Thursday, June 19, 2014
Caregiver, Love Thyself
These people are experts in the Other. They bore secrets, tended wounds, and ran to rescue starting in childhood. They gravitate toward helping professions like nursing, teaching, pastoring, counseling, mothering etc. So, obviously, I'm one of the people I'm talking about.
I coached a group of nurses on self-care yesterday. I always open the session asking "Why nursing?" so we hear why each chose this profession. Invariably, someone tells how they started caring for others as a kid. This time, to make the group aware of that common bond, I asked them to raise their hands if they had been secret-bearer, soother, bandage-applier, or other caregiver in childhood. Twenty-three nurses in the room -- 18 hands raised (mine too).
When you start doing something as early as childhood, your identity gets all wrapped up in it. Many caregivers don't know themselves without other people to care for. I didn't know who I was, because I built my identity to suit the needs of others. It seemed natural to go into a profession where my daily work turns on expressions of compassion.
Not knowing myself, I couldn't create boundaries around my identity, capacity, and responsibilities. I never responded "no." I never turned off.
It still hurts to look back at how deeply this type of living wounded me and impacted my family.
I entered healthcare at 21, and became a registered nurse at 23. On my one year anniversary as a nurse my dad had to drive me home from the hospital -- distraught with grief because I could not celebrate my profession and accomplishment. I was exhausted. Angry. Incapable of meeting the demands of work to my standards. And perhaps most dangerously, crippled with guilt. No one prepared me for the difficulty of that first year of nursing. So, when I experienced it, without anyone to normalize and guide me through the hurdles, I added the dead weight of guilt on to the despair of losing my dream of nursing.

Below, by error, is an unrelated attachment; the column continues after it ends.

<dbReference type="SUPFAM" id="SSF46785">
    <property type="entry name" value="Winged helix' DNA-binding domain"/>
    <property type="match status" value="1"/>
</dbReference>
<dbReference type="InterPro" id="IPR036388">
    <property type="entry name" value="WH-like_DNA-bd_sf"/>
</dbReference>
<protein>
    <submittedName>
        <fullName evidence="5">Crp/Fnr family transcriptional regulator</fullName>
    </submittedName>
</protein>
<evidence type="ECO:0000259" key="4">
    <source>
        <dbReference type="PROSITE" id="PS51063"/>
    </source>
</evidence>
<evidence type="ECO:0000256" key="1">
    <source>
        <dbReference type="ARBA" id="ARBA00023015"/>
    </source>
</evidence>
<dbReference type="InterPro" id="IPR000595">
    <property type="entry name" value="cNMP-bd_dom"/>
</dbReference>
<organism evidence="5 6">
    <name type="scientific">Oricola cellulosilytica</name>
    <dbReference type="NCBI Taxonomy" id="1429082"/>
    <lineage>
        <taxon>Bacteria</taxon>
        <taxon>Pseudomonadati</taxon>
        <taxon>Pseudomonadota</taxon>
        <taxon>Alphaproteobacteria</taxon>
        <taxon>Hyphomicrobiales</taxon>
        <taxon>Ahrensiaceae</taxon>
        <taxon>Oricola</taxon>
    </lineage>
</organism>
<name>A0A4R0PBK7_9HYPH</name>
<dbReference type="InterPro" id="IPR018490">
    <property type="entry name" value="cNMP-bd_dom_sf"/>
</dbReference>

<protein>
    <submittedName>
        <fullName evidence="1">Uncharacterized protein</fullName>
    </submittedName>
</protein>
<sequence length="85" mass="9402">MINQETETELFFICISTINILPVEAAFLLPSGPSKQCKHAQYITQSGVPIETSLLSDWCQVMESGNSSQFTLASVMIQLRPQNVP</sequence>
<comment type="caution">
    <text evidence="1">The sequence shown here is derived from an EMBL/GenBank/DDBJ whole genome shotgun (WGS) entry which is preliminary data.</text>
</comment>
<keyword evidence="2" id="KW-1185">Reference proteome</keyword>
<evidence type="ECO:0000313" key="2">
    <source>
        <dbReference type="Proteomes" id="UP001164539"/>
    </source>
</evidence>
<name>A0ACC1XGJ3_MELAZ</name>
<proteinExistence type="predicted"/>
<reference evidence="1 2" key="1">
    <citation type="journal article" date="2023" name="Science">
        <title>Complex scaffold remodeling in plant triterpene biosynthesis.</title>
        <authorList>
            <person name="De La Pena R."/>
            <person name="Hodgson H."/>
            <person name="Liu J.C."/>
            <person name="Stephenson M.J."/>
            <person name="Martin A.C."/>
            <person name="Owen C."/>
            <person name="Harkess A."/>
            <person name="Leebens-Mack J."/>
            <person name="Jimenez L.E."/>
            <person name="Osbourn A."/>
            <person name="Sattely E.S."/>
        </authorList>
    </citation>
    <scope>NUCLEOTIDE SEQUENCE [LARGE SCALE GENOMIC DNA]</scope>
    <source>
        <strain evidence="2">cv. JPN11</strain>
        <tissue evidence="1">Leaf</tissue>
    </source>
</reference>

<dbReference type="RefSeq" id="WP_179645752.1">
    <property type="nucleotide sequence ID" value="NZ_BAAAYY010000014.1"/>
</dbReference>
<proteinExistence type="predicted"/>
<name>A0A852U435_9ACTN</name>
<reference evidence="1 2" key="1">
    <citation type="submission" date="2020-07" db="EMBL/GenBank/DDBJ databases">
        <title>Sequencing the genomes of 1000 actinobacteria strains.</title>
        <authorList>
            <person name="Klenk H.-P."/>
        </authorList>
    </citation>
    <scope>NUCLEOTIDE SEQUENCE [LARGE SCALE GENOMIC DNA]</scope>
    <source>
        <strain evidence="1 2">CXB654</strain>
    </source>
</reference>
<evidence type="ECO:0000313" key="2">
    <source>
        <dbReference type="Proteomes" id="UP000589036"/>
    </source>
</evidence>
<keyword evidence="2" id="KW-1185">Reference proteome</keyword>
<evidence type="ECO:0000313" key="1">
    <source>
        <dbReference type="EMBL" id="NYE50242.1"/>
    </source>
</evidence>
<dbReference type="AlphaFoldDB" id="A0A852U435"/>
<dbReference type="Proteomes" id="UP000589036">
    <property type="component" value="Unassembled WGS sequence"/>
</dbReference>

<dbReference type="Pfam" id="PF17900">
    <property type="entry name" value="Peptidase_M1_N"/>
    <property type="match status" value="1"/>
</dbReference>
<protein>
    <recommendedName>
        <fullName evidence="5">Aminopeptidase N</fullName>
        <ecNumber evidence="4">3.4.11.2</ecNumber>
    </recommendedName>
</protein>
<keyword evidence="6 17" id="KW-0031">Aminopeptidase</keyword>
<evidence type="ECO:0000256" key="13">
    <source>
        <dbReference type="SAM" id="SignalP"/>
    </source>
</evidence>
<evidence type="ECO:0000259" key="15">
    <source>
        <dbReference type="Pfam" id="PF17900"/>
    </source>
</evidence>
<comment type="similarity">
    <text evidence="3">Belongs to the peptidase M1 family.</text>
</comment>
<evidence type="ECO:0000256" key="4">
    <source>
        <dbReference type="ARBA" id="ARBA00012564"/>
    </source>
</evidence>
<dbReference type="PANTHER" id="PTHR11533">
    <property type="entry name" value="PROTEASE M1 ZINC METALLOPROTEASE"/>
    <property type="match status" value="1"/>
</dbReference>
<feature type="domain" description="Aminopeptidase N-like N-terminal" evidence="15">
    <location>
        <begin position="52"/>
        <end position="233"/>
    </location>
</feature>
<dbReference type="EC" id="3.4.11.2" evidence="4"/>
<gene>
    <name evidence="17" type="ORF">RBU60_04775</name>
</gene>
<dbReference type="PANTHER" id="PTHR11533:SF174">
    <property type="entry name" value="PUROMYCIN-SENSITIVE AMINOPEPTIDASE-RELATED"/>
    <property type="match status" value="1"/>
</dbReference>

I did things that seemed so antithetical to my desire to help people:
Cursed under my breath when patients called for pain medicines.
Got angry doing the hard, intimate work of nursing -- wiping bottoms, cleaning up incontinent moments, turning patients, doing oral care.
Resented having the same patients all the time (but called to check on them after my shift).
Made mistakes -- one time doubling a patient's heart medication (he was fine).
Fantasized about skipping work (all the while, signing up for extra shifts).
Experienced physical changes -- headaches, stomach illness, back pains.
Overall, I had a life-wide exhaustion. And a burning, intense anger with myself for what I interpreted as inadequacy. I assumed I'd become a terrible person.
In this moment, many nurses -- and I imagine other helpers -- turn to dysfunctional coping strategies. Ever wonder why a nurse or physician is obese? Some of us eat too much. Or engage in unhealthy relationships. Abuse substances. Or, silently self-destruct with anger turned inward. This is just what we do to self. With Others, we protect self by shutting off compassion.
Rarely do we see these signs and begin to search the self for its needs.
We behave as if the constant demands of mingling with other people's problems and heart aches don't drain us dry. I was never given a paradigm for understanding the toll of Other care on the self.
But it turns out, humans aren't made for repeated, unrelieved trauma, or trauma-bearing. I can no longer tolerate an unenjoyable life. Or live in the shadows of self-loathing. Or cut off my gift for loving, just to protect myself. Or self-medicate to destruction.
In the next posts, I want to speak to you lovely persons who chose your work because of your deep love for people. Especially, if like me, you spent so much time becoming an expert on Others you forgot to know yourself.
I learned the key to loving Others starts with loving me. I have to relearn this everyday. Even today. Especially today.
Series Posts Links:
Thick Line in the Sand (learning boundaries) Part 1; Part 2
But, the Lord Told Me to (how religion can reinforce unhealthy views of self)
Tapped Out (Compassion Fatigue)
Hello You. You're Lovely (seeing & caring for yourself in a new light)